# Traversal algorithms using yield

So two days ago I wrote a an article on traversal algorithms using delegates. One of the commenters (I’m looking at you Mart) mentioned a different approach using the yield keyword, which generates a state machine underneath.

I had heard of the yield keyword before, but I’ve never used it so far. I was thrilled to work out his comment, to find out how it works, et voila ,this blog-post was written.

I first wrote this generic Node class which allowed me to build a tree like structure.

Depth first traversal of this tree is easily done using yield.

When compiled, this piece of code generates a thread-safe state machine (very nifty) but thanks to the abstraction that yield gives us we don’t have to worry about. We can just interact with this method as if the result is an IEnumerable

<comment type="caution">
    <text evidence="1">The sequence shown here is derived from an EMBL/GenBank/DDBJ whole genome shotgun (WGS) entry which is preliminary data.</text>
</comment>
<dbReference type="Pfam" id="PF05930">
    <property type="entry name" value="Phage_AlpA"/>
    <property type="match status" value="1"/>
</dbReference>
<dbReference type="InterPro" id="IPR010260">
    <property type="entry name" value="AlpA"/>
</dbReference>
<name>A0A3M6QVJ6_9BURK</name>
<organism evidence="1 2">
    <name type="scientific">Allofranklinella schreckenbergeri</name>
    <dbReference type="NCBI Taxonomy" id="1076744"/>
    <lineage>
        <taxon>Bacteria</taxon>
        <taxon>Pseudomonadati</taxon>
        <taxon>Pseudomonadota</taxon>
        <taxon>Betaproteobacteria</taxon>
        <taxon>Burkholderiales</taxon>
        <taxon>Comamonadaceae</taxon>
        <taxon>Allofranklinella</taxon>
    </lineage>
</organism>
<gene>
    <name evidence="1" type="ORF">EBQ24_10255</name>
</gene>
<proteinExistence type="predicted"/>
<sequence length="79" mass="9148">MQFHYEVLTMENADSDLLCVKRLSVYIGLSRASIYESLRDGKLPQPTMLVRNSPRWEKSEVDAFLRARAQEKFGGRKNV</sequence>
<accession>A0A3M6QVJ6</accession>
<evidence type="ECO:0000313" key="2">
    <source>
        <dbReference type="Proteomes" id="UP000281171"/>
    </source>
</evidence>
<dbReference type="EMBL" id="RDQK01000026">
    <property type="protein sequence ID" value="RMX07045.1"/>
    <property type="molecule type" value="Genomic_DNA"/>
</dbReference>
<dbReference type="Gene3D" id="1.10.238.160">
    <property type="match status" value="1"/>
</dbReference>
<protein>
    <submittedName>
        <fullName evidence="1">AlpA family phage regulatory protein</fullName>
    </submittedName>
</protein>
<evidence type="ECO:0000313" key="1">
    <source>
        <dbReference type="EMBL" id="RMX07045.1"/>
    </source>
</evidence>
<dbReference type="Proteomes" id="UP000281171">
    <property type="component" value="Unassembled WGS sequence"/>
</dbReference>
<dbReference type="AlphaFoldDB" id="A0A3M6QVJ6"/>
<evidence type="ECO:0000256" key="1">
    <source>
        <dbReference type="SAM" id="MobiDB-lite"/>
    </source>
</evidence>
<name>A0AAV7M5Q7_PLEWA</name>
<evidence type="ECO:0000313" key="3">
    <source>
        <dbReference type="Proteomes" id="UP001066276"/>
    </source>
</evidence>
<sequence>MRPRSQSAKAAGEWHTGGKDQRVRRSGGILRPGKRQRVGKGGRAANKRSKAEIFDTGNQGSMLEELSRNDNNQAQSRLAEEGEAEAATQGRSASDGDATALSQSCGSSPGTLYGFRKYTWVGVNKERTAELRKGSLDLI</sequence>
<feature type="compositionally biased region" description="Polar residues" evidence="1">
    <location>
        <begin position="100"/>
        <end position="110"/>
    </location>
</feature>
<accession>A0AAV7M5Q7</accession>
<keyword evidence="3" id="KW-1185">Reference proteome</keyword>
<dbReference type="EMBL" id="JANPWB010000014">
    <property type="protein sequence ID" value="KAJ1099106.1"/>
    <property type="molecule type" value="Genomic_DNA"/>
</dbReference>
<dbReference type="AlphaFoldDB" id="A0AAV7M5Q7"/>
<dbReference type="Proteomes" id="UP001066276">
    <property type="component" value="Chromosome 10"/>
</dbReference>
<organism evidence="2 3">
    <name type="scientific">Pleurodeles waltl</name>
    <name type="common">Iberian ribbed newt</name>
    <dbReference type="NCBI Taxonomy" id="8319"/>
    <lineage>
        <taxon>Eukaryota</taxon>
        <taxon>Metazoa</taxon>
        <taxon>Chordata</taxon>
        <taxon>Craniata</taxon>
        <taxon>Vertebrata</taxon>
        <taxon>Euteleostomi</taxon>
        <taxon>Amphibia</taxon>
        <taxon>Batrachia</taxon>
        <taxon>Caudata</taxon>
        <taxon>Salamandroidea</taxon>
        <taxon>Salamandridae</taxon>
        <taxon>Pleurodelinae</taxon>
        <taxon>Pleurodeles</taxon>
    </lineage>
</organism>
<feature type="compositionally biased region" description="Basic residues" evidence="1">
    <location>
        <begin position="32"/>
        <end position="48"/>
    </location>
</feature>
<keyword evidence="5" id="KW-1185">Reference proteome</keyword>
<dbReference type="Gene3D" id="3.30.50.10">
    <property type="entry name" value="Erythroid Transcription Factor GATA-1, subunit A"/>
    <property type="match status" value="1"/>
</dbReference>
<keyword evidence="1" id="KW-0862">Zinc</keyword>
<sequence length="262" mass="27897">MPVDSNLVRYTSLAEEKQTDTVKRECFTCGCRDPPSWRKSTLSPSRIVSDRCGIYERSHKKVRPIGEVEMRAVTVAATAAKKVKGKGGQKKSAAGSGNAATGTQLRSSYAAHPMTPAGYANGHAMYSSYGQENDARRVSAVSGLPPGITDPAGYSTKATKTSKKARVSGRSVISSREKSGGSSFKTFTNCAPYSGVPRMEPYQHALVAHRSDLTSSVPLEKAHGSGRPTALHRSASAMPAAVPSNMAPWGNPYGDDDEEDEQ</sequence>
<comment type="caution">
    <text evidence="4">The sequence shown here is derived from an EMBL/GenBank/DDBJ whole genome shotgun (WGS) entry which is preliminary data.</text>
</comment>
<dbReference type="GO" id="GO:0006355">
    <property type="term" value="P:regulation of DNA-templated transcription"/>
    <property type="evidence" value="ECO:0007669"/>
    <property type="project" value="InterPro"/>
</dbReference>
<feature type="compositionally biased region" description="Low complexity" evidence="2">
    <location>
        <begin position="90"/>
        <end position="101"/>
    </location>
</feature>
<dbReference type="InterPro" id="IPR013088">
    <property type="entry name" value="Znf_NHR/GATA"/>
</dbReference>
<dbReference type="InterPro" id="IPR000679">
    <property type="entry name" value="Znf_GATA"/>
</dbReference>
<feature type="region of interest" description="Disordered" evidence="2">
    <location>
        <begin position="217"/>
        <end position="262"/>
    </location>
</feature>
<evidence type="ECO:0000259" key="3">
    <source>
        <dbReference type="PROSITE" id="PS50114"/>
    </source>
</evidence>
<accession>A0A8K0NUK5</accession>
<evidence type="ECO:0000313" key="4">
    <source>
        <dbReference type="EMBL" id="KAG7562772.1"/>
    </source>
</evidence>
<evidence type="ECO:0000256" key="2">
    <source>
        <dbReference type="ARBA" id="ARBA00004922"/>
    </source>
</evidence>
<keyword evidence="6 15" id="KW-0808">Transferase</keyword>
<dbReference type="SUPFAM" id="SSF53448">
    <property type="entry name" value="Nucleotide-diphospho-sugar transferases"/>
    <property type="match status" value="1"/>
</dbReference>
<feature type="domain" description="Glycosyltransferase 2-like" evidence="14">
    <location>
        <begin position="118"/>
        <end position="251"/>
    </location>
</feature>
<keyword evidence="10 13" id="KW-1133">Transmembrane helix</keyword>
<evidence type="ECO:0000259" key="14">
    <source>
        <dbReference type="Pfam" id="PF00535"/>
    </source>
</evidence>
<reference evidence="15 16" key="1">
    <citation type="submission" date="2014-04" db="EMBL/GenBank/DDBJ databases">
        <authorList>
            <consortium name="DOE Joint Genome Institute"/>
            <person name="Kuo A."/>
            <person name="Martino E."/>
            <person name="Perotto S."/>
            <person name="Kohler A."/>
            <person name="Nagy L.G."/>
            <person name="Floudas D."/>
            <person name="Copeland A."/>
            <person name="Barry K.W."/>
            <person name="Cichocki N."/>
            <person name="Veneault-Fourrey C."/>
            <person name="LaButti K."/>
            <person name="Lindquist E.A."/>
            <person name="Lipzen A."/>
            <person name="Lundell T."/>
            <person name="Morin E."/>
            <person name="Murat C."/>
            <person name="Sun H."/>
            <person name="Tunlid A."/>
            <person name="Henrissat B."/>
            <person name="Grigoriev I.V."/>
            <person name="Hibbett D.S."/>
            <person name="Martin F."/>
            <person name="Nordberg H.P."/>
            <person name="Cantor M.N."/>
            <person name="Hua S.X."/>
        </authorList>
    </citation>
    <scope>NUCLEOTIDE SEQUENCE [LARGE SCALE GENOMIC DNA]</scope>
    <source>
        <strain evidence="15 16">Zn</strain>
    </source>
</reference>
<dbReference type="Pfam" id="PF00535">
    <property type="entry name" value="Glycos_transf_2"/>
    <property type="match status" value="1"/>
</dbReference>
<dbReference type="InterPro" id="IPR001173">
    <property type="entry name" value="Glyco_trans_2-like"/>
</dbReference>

But what are the performance implications of this hidden state machine? To test this I’ve adapted the previous post’s traversal algorithm to be as similar as possible:

Performing a given action for each item in our tree (depth first) is done like this:

Using a recursive algorithm I constructed a tree (of ints) with a depth of 10, where each node has 2 child nodes. I then benchmarked how long it took to add each item in the tree to a list like this:

After 100.000 iterations the result was the following:

So the yield approach is more then two times as slow as the delegate approach to a depth first traversal, which isn’t surprising since we’re talking state machine vs method+virtual lookup. Still it was interesting to see how yield works. For more in depth info about yield see this article by Jon Skeet.

See the code for this benchmark here

- roytries
- roy-t
- roytri